Our kids got some pajamas for Christmas, so out go a pair (or two) of old ones that are too small.  They are also outgrowing some of their toys, so clearing them out will make room for the new ones.  The tricky part for me is getting the old stuff out of the house before the kids ‘remember’ the toys they don’t play with anymore.  If you can possibly get your kids on board with the clearing out/donation process, I am sure it would be much easier.

I love the feeling of a decluttered home, so I am hoping to get to my little office space this week also.  I have a lot of personal and professional goals I hope to accomplish this year, and starting off with a clean slate seems like a great way to welcome the New Year.  Happy 2016!

Guest Room Accent Wall

Wooden accent wall

A few months back, I told you I was giving our guest room an update.

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Yikes! A scary catch-all room.

I scoured Pinterest for some inspiration on an accent wall that would be unique, warm and fun.  My attention was caught by the wide array of wood clad walls, and especially by the ones using reclaimed wood or recycled pallets.  After sifting through many images that were too dark and rustic for our personal taste and the style of our home, I came across this image that felt much more modern and industrial.  The photo showed a wall in a studio office where pallets were used and there were occasional swatches of color remaining from the edges of the pallets.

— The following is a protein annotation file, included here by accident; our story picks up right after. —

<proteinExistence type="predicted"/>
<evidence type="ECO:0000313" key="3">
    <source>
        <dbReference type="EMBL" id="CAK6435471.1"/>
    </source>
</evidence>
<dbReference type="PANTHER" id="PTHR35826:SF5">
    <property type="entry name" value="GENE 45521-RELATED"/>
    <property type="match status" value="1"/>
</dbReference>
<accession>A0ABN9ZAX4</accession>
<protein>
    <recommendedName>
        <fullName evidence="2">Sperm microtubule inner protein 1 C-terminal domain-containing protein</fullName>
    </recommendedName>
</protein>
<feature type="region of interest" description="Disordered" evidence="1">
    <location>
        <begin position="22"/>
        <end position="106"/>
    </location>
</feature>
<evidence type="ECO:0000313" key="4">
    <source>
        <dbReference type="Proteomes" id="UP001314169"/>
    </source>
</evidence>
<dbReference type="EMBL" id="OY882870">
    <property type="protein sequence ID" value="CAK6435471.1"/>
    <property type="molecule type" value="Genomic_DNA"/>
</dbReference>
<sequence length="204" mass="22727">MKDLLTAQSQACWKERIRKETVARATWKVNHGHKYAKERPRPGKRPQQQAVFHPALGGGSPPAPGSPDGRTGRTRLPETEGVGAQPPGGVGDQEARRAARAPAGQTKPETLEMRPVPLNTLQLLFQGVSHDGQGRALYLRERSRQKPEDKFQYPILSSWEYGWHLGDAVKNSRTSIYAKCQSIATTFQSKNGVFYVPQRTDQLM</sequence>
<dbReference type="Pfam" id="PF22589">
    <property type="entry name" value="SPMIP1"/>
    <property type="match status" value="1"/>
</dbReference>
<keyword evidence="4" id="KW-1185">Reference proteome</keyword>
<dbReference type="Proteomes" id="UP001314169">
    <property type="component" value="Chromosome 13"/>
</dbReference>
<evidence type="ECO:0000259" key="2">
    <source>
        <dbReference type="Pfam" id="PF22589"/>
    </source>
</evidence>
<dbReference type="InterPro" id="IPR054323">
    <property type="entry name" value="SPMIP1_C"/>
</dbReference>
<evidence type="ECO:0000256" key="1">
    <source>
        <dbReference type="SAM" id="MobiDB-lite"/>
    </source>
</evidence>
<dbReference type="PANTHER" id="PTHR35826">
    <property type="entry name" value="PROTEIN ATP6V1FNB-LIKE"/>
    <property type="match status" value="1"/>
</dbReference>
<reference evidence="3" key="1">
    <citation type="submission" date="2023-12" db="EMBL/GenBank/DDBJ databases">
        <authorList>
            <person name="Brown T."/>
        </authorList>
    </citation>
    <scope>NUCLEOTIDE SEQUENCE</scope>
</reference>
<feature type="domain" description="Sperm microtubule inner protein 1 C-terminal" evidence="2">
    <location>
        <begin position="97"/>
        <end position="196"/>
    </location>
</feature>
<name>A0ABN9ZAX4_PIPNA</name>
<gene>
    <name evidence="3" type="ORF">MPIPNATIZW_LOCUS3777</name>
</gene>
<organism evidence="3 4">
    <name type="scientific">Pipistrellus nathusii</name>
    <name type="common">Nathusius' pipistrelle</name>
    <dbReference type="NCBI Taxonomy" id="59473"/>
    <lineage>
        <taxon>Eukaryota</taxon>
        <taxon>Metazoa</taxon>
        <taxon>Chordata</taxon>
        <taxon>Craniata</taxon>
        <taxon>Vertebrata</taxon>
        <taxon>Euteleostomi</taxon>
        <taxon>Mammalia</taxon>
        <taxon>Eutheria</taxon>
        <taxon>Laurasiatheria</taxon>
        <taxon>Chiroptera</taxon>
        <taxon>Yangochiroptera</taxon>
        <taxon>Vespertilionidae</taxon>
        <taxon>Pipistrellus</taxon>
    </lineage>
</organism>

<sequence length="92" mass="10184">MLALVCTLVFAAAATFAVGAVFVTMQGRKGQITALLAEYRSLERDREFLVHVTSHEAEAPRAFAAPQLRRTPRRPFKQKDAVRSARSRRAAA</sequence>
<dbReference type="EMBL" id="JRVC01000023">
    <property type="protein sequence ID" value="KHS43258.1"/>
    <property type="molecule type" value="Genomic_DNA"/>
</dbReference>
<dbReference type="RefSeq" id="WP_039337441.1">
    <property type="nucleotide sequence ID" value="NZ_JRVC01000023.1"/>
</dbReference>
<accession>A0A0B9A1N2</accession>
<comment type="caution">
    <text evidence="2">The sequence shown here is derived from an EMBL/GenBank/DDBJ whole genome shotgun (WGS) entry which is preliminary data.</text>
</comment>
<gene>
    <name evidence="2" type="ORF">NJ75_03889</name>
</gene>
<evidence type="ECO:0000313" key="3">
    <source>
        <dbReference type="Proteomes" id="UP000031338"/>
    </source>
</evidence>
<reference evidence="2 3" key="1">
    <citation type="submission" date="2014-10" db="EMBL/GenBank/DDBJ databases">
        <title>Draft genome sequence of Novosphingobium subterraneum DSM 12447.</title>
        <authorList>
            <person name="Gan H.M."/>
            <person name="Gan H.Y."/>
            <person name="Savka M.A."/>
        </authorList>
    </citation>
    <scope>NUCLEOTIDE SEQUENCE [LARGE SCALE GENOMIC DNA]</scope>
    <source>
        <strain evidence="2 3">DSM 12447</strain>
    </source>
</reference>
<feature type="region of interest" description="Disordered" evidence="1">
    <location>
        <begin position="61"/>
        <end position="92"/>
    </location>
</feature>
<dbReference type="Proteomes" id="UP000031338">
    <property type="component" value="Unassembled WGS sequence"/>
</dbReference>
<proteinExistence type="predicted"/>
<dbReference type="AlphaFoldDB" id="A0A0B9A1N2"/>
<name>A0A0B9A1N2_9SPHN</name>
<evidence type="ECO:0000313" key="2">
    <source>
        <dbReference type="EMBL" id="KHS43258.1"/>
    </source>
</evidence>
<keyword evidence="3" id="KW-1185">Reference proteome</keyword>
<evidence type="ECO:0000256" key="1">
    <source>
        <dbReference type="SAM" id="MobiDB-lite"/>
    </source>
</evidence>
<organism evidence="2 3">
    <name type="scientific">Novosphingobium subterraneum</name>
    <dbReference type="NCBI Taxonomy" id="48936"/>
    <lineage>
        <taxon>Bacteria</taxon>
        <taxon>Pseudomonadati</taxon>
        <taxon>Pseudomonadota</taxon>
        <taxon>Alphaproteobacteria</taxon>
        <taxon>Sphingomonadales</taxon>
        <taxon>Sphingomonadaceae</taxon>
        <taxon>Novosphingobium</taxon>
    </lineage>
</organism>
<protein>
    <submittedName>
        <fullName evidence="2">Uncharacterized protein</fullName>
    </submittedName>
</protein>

As I began to search for wood pallets, I soon learned that they are neither easy to come by or inexpensive/free anymore!  After pricing pallets and deciding how many it would take, along with the excessive time it would take to disassemble them all, Jer talked me into a ‘browsing’ trip at Home Depot.

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I ended up being so glad I hadn’t pulled the trigger on the wood pallets.  We found a product called Tri-PLY, which is advertised as a Multipurpose Project Panel.  Tri-PLY is a 3/16in thick  panel that comes in 4 x 4 ft sheets, with a very thin wood grain veneer.  It is moisture resistant, which is an added bonus since we used it on a basement wall.  We loaded up our car with five panels and an idea. IMG_3022

Using our table saw, Jer and I ripped the panels into 4 inch widths.  After that, I took the more manageable pieces and cut them into ⅔ and ⅓ sections (32 inches and 16 inches).

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Following that somewhat tedious process, I hauled the newly fashioned ‘boards’ inside and began to nail them to the wall.  Since there is a window on the wall with a bed centered under it, I started attaching the boards under the window sill.  I used brown paneling nails to make them just slightly visible on the boards.  I attempted to alternate sizes and wood grain patterns and colors for interest.  I pounded nails for several hours while Jer took our kids to a movie.

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As you get to the edge of the wall, you most likely will not end up having a piece that fits exactly.  So, the saw skills get to come in handy again!  I held up each piece and marked it top and bottom with a pencil.  Then I numbered the piece and the wall so I remembered where it went.  I usually only took five or six at a time to cut, so things wouldn’t get too crazy.  I had to cut one or two of them twice, but I was overall very happy with the fit.